I am intrigued by all the metaphors for peace used by friends and colleagues in the peacebuilding field. John Paul Lederach in his book Moral Imagination uses spider webs to help give shape to how things come together for conflict transformation. In the Philippines, a network of organizations call themselves the Mindanao Peace Weavers to denote their efforts at weaving a tapestry of healthy, violence free society. Jay Rothman developed the ARIA framework which uses the harmony of voice and orchestra to describe an identity based conflict engagement. In our conflict analysis models we use icebergs, pyramids and egg shaped paradigms to describe the dynamics involved in war. People take what they know and apply solutions, frameworks and descriptors for addressing the conflict around them. It would make a fascinating study to collate the various metaphors that have informed our peacebuilding thinking.
I know electronics and it recently it dawned on me that my ability to read schematics would be a helpful metaphor in mapping conflict actors and interactions. While I never thought that the world of electricity could help shape my thinking about solutions to violence there is no reason why it should not. In writing the Mindanao Reflecting on Peace Practice document I used the phrase “theories of change schematics.”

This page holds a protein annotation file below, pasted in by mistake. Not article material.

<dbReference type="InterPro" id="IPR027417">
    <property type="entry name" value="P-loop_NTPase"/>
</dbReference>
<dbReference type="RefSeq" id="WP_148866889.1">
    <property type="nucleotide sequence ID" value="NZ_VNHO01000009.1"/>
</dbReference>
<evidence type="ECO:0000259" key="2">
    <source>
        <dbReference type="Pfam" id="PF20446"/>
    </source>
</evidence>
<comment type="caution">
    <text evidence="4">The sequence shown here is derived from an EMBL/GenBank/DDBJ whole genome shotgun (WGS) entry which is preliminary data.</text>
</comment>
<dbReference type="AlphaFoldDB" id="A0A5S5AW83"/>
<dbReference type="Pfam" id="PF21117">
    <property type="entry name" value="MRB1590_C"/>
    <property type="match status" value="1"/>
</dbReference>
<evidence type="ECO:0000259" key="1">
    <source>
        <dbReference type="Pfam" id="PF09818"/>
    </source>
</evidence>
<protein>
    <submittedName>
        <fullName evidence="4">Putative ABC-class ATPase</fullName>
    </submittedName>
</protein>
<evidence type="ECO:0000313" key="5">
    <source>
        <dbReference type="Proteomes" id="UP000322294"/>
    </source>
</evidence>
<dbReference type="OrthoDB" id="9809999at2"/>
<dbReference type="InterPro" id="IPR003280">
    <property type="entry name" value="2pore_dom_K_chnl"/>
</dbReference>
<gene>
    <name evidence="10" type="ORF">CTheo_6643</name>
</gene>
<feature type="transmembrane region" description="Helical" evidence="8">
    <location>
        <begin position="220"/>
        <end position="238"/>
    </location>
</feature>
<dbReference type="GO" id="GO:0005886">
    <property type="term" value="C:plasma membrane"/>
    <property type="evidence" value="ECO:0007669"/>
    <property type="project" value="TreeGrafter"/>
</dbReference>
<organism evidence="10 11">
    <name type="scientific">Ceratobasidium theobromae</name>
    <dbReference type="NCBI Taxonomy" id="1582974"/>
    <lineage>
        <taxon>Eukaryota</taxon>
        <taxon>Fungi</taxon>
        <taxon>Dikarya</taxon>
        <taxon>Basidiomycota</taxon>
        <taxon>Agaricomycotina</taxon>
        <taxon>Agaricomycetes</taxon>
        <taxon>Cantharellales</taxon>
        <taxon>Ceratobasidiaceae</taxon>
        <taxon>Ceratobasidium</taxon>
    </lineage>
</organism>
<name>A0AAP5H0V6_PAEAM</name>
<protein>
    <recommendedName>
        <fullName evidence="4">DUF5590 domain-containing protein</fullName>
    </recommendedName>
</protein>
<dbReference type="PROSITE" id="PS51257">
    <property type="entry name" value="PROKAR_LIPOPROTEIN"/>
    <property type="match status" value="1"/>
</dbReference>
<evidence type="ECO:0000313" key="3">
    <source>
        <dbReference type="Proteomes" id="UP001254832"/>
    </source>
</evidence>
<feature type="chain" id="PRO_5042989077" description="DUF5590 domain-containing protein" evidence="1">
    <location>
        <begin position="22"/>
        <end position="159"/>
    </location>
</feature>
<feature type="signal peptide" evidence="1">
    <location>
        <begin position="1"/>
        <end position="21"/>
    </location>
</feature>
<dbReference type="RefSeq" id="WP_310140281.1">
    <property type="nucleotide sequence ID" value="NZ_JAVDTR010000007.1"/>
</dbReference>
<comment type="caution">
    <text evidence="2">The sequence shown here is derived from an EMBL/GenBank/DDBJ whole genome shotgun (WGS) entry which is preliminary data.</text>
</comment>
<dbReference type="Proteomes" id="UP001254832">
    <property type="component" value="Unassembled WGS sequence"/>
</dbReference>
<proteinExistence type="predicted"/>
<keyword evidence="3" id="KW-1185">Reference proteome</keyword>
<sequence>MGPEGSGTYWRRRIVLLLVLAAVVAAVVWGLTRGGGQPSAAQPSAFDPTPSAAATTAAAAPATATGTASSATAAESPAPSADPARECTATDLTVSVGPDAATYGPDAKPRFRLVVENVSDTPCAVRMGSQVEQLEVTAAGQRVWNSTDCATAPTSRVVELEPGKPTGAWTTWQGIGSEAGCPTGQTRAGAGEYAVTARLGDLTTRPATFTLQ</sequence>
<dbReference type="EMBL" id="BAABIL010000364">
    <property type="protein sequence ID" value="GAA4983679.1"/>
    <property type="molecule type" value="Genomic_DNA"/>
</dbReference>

A schematic, according to Wiktionary, is “a drawing or sketch showing how a system works.” In electronics a schematic is a pictorial representation of how some simple or sophisticated set of parts interacts to perform some function. Each part has a unique symbol denoting its role and value. The engineer designing a system knows the characteristics of each small part.
A schematic for peace would take into account how adding components with specific characteristics/values, will interact within the whole. I hope to develop this concept in the coming months. Maybe we will soon see electronics technicians adding their unique metaphorical understanding to the development of peace programs!